The same could hold for a Scheme-lint.



Tue, 22 Oct 1996 17:42:57 GMT  
 DEFINE and LET

   SCM is a particularly bad example -- it even accepted

           (if foo
               (define bar (baz ...)))

   I found this kind of code in SLIB when I tried to adapt SLIB to VSCM,
   and naturally -- VSCM choked on that.

This was a bug in one file in SLIB and is fixed in slib2a1.  It was
due to the strange compulsion some people feel port their code not
only to SLIB but to each scheme implementation but without slib
present.  I no longer accept such code for SLIB.

   Of course, SCM is a pure interpreter, and the cost of checking
   everything at run-time might be too high.  But then -- what's more
   precious -- the extra time spent on sanity checks or the time to walk,
   understand, and re-write the code when you try to port it?

If VSCM did not report this as an error (and hence required you to
walk, understand, ... the code), then perhaps this particular bug is
tricky to implement a check for.  The other SLIB implementations did
not {*filter*}on it.  And although I can certainly be accused of trading
safety for speed, I doubt all the other implementors can.



Wed, 23 Oct 1996 23:30:36 GMT  
 DEFINE and LET


   |> Which again reminds me to ask whether anyone has put together a
   |> lint-like checker for Shceme. Many portability problems could be found
   |> statically, as well as many programming errors that usually show up as
   |> runtime errors. I have been thinking about rewriting the sclint
   |> checker I wrote a couple of years ago, but I was hoping that someone
   |> had already done the job. Anyone have good type checker that I could
   |> plug in? It would be nice to catch things like (+ car ls 1) that I
   |> seem to do all the time.

   In the C-world, I have never had to use lint, because all modern C compilers
   produce those warnings as byproducts of their analysis.

In the C-world, I have had to use lint a lot because C compilers don't
check argument agreement between multiple source files.  If you use
K&R C (no prototypes, as opposed to ANSI) for portability then this is
a problem.

   A scheme compiler that does things like data flow analysis and type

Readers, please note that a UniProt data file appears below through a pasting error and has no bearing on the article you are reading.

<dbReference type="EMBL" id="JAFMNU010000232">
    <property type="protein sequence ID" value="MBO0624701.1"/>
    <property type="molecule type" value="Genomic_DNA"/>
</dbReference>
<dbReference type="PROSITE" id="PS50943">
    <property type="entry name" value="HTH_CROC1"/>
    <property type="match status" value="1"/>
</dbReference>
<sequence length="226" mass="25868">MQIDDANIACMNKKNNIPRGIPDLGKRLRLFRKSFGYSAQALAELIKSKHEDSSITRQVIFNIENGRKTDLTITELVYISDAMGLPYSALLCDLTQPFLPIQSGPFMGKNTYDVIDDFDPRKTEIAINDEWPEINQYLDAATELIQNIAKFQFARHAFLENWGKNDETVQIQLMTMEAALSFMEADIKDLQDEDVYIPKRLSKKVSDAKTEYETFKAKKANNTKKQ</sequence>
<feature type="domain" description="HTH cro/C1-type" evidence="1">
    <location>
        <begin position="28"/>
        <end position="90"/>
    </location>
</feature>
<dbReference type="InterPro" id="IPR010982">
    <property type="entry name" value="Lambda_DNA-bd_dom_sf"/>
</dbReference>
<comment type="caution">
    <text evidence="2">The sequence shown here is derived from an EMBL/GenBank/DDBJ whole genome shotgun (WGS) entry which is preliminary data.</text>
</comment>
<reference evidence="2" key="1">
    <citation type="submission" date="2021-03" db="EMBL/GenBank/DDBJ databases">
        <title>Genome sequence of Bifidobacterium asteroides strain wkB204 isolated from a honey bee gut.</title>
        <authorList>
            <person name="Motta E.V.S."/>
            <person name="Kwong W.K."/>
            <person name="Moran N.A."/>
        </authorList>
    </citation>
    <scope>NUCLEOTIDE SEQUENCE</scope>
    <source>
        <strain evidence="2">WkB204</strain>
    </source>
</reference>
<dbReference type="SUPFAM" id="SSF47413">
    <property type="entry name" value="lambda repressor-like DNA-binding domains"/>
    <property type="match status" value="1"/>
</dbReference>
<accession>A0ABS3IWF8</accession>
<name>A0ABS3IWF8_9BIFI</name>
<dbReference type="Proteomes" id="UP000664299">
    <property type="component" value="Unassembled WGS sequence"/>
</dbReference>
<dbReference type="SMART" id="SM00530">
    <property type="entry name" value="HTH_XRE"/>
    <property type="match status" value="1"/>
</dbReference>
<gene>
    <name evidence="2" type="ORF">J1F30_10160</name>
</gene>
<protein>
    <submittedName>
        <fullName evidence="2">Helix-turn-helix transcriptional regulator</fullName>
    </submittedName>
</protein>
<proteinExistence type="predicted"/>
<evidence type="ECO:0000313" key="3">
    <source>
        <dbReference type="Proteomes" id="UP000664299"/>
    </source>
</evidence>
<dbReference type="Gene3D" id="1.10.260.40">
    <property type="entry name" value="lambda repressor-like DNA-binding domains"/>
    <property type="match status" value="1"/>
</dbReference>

inference should easily be able to produce a warning or two. Hey,
   compiler writers, wouldn't that be an idea?

That doesn't cut it either.  Most Scheme implememtations provide
features beyond the R4RS spec.  Those scheme implementations may lack
compilers or have compilers which can't compile the extra features.
So the domain of code which can be statically checked is more limited
than users will want to check.

Also, unless declarations are provided, the analysis that a Scheme
compiler would perform would usually be limited to each individual top
level definition.  And so wouldn't provide the lint-type information.



Fri, 25 Oct 1996 02:43:51 GMT  
 DEFINE and LET

: |> Which again reminds me to ask whether anyone has put together a
: |> lint-like checker for Shceme. Many portability problems could be found
: |> statically, as well as many programming errors that usually show up as
: |> runtime errors. I have been thinking about rewriting the sclint
: |> checker I wrote a couple of years ago, but I was hoping that someone
: |> had already done the job. Anyone have good type checker that I could
: |> plug in? It would be nice to catch things like (+ car ls 1) that I
: |> seem to do all the time.

: In the C-world, I have never had to use lint, because all modern C compilers
: produce those warnings as byproducts of their analysis. A scheme compiler
: that does things like data flow analysis and type inference should easily be
: able to produce a warning or two. Hey, compiler writers, wouldn't that be
: an idea?

Andrew Wright wrote Soft Types for Scheme - it's excellent. Check out

        titan.cs.rice.edu:public/wright/softscheme.tar.Z

From the announcement:

        I am pleased to announce the first public release of Soft
        Scheme, my practical *soft* type system for R4RS Scheme.  Also
        available is Rice technical report TR93-218 titled "A practical soft
        type system for Scheme" by Andrew K. Wright and Robert Cartwright.

        Soft Scheme provides the benefits of static typing for dynamically
        typed Scheme.  Like a static type checker, a soft type checker infers
        types for variables and expressions.  But rather than reject programs
        containing untypable fragments, a soft type checker inserts explicit
        run-time checks to transform untypable programs to typable form.
        These run-time checks indicate potential program errors, enabling
        programmers to detect errors prior to program execution.  Soft type
        checking minimizes the number of run-time checks in the compiled code,
        enabling dynamically typed languages to attain the efficiency of
        statically typed languages like ML.

Have fun,

Christian

-----------------------------------------------------------------------

 TU Braunschweig                                Tel.:0531 - 391 - 7465
 Institut fuer Programmiersprachen              Fax.:0531 - 391 - 8111
 D-38106 Braunschweig



Fri, 25 Oct 1996 14:36:41 GMT  
 DEFINE and LET
At least some of what you've been talking about re: lint for scheme is
provided by Andrew Wright's SoftScheme (ftp'able from
titan.cs.rice.edu, somewhere, maybe also the scheme repository).
Provides soft typechecking, a very nice pattern matching macro,
structures.  Works as a batch processor, file based.

dr



Sat, 26 Oct 1996 04:52:58 GMT